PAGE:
Propuesta Civica said it obtained the figures thanks to a leak from a Los Angeles Times reporter.
The group warned that it could not distinguish between victims of possible violence at the hands of the government and those who perished in Mexico’s brutal drug war, which it called a “humanitarian tragedy.”
The data amounts to “one of the few sources of information to which civil society has access to begin to understand the true extent of violence in Mexico during the past six years,” Propuesta Civica said.
The database will help “build a historical memory of a process that is far from coming to an end: the violence in Mexico from the war against drugs,” the organization added.
During the Calderon government that lasted from December 2006 to December 1, the death toll from clashes between drug traffickers and between them and security forces was announced by the government on an irregular basis.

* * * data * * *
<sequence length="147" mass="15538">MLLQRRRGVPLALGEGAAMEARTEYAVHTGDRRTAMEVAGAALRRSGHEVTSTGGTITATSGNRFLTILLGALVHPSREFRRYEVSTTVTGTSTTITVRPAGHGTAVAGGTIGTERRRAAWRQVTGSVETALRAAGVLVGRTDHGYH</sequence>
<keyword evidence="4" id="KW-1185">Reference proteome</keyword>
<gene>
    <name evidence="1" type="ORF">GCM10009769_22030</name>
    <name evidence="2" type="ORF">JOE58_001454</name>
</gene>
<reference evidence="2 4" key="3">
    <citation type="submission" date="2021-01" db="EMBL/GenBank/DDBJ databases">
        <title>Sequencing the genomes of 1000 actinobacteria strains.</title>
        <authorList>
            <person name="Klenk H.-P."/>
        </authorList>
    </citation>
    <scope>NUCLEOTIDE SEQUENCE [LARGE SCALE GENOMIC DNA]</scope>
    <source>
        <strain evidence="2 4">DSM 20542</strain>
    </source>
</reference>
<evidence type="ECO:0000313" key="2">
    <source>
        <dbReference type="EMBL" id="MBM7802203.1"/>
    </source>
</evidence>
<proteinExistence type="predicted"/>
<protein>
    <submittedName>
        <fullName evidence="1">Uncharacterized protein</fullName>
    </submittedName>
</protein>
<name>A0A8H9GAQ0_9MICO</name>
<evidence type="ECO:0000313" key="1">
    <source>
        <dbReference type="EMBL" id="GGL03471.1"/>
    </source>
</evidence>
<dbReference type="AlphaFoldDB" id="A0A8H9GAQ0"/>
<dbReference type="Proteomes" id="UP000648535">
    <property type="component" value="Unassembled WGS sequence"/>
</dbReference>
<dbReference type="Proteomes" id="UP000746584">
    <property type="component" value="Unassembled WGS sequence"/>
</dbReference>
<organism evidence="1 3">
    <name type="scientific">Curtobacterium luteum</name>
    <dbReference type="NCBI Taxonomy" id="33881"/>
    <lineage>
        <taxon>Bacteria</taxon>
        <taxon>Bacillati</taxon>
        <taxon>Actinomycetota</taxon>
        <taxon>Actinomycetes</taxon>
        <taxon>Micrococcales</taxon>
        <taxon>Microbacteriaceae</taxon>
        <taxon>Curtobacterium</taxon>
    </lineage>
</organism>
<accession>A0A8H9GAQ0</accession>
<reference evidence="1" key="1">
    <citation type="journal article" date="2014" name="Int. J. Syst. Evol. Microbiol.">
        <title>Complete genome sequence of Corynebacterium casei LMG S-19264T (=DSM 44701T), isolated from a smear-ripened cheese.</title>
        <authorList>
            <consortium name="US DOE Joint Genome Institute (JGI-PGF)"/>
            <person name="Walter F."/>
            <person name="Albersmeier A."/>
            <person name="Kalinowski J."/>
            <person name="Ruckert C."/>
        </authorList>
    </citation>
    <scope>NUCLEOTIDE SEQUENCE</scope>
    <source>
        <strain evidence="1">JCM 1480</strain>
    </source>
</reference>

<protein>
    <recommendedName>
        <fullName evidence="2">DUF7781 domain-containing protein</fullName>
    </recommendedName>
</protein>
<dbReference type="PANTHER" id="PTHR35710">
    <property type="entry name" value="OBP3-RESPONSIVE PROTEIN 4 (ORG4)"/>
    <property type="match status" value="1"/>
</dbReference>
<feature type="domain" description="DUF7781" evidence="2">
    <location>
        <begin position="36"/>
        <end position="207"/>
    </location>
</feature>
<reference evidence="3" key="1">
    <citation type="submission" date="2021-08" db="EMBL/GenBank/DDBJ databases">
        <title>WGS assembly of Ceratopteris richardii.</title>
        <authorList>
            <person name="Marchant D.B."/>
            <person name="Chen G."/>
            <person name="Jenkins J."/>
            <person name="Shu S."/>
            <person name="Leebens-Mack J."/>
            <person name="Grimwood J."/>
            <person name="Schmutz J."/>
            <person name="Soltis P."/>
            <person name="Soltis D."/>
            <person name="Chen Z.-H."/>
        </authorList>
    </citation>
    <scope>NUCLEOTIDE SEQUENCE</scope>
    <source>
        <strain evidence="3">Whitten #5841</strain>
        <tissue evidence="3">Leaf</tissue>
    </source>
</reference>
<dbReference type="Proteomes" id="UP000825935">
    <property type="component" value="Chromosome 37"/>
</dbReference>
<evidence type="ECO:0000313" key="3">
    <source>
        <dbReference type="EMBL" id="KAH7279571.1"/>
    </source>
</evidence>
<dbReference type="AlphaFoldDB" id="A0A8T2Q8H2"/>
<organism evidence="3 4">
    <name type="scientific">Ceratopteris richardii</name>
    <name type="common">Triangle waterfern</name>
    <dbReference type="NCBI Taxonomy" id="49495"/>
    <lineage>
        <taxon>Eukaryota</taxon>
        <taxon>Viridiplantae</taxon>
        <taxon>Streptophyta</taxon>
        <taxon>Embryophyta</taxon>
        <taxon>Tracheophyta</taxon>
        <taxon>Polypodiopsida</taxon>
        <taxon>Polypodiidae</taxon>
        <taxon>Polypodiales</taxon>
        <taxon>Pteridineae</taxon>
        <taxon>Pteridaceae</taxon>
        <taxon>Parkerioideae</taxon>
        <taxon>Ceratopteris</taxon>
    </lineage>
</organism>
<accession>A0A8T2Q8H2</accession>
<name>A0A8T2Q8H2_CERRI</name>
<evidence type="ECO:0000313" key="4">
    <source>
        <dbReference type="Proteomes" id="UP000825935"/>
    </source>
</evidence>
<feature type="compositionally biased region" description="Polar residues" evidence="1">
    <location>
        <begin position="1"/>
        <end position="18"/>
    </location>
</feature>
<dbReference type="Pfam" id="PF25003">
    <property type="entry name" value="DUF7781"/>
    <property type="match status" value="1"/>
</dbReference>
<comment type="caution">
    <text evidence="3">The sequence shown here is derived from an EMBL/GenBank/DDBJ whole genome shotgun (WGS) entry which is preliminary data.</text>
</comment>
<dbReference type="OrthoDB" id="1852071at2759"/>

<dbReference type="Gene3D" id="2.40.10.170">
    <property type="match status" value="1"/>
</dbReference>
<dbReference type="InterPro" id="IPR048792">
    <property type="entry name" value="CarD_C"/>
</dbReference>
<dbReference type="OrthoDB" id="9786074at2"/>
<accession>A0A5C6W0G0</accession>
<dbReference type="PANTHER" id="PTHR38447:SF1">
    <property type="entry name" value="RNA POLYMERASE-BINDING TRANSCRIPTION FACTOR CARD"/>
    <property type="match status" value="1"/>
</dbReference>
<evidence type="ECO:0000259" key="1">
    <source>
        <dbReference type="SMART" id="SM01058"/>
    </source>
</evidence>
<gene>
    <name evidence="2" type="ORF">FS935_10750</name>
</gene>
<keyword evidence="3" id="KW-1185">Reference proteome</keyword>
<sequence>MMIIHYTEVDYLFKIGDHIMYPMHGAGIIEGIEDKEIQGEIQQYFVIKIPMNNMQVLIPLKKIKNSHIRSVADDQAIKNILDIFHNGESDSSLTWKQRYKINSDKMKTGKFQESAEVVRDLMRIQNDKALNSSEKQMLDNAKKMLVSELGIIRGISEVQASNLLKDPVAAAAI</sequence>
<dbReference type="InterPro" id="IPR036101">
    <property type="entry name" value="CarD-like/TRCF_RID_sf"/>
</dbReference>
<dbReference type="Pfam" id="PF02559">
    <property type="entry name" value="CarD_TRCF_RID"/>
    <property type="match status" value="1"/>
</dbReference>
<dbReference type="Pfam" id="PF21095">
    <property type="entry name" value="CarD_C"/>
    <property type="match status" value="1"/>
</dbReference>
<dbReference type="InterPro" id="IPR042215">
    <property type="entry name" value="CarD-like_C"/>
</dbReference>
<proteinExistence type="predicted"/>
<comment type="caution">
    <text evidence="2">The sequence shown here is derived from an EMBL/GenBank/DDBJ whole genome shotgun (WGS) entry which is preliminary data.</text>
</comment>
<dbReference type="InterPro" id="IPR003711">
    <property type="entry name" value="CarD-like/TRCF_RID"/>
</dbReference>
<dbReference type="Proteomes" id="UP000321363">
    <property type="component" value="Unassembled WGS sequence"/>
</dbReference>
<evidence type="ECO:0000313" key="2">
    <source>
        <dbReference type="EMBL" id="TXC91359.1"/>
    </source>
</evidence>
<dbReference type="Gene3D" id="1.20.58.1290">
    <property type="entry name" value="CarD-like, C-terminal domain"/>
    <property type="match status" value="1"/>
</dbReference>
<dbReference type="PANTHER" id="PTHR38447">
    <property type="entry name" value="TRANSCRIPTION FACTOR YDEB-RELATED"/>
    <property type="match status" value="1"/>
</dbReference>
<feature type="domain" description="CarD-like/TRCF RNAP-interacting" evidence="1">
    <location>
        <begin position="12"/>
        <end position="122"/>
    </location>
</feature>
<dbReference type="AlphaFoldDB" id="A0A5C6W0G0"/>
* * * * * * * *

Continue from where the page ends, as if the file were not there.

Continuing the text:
More than 60,000 people died in the war on drugs during the Calderon administration,
even though [because, ed.] he deployed the country’s armed forces to battle drug gangs.
The report showed that Mexico City and the western state of Jalisco recorded the most disappearances.
The group noted some inconsistencies that require official confirmation. For example, certain regions that have seen growing violence in recent years were shown to have a relatively low number of disappearances, including Nuevo Leon and Sonora.
› Zapatista March: The Deafening Silence of Resurgence | Upside Down World
Only the resonating echo of rain pattering down on the cobblestone streets of Chiapas’ colonial cities sounded as tourists from around the globe awaiting the end of the world in the center of the Mayan Civilization were surprised by the silent marches of more than 40,000 masked Mayan Zapatistas who descended on their apocalyptic misinterpretations of the Mayan 13 Ba´ktun.
A faint sound of a baby’s cry would occasionally emerge from a bundle beneath a plastic tarp on the back of a masked Zapatista in the endless lines of Mayan rebels who quietly held formation in the rain. They marched four file booted and bare-footed into the same cities they surprised on a cold new year’s eve night 19 years ago, shouting their first YA BASTA!